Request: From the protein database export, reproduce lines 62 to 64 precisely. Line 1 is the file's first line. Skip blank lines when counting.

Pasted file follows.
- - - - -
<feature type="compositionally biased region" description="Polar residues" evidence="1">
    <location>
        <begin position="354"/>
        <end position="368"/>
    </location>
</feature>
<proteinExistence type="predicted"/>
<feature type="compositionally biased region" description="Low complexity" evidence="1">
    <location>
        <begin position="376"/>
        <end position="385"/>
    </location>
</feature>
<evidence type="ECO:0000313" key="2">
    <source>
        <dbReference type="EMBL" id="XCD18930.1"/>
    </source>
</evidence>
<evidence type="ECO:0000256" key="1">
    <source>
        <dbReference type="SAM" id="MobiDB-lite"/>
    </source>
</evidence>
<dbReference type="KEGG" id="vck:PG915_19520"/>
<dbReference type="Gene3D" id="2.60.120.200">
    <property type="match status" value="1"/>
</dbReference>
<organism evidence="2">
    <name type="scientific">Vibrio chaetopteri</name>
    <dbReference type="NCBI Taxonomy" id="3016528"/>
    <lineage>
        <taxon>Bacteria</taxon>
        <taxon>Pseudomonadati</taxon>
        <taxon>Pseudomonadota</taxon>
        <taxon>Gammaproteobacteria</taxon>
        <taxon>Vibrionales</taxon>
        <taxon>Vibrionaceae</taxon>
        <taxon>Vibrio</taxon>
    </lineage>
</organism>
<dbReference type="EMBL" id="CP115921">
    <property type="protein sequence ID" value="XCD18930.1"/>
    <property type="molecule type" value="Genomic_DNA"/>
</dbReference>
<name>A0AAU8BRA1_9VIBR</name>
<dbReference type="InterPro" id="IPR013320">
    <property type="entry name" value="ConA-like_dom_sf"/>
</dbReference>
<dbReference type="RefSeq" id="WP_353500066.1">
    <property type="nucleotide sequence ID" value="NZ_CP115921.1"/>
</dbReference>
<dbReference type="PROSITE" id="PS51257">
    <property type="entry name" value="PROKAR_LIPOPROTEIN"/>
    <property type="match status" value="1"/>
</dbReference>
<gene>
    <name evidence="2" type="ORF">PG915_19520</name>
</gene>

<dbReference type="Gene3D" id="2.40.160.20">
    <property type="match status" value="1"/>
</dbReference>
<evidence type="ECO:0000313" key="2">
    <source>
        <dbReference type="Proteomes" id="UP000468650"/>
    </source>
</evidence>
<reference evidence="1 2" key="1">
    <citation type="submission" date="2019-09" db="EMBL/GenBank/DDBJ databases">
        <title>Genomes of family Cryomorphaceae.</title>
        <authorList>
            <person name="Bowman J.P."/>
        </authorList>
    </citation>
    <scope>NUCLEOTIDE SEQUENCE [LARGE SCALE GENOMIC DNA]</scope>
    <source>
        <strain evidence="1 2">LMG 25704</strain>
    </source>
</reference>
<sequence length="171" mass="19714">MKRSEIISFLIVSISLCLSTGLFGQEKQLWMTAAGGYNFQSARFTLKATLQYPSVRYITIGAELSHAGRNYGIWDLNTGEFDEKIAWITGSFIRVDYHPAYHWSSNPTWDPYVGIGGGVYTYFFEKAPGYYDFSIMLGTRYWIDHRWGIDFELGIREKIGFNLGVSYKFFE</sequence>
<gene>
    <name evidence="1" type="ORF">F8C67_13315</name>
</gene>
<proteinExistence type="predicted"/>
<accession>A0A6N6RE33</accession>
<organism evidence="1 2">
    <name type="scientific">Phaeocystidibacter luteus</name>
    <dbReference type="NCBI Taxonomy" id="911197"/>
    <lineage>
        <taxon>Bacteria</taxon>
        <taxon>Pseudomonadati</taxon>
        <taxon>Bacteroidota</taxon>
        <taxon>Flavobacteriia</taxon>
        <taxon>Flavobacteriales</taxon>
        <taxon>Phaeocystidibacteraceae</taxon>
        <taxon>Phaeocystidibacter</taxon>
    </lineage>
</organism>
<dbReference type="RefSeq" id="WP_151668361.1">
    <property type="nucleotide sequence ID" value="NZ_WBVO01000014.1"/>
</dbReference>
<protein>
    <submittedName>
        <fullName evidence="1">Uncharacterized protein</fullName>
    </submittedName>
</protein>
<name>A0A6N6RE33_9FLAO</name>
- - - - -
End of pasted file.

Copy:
<evidence type="ECO:0000313" key="2">
    <source>
        <dbReference type="Proteomes" id="UP000468650"/>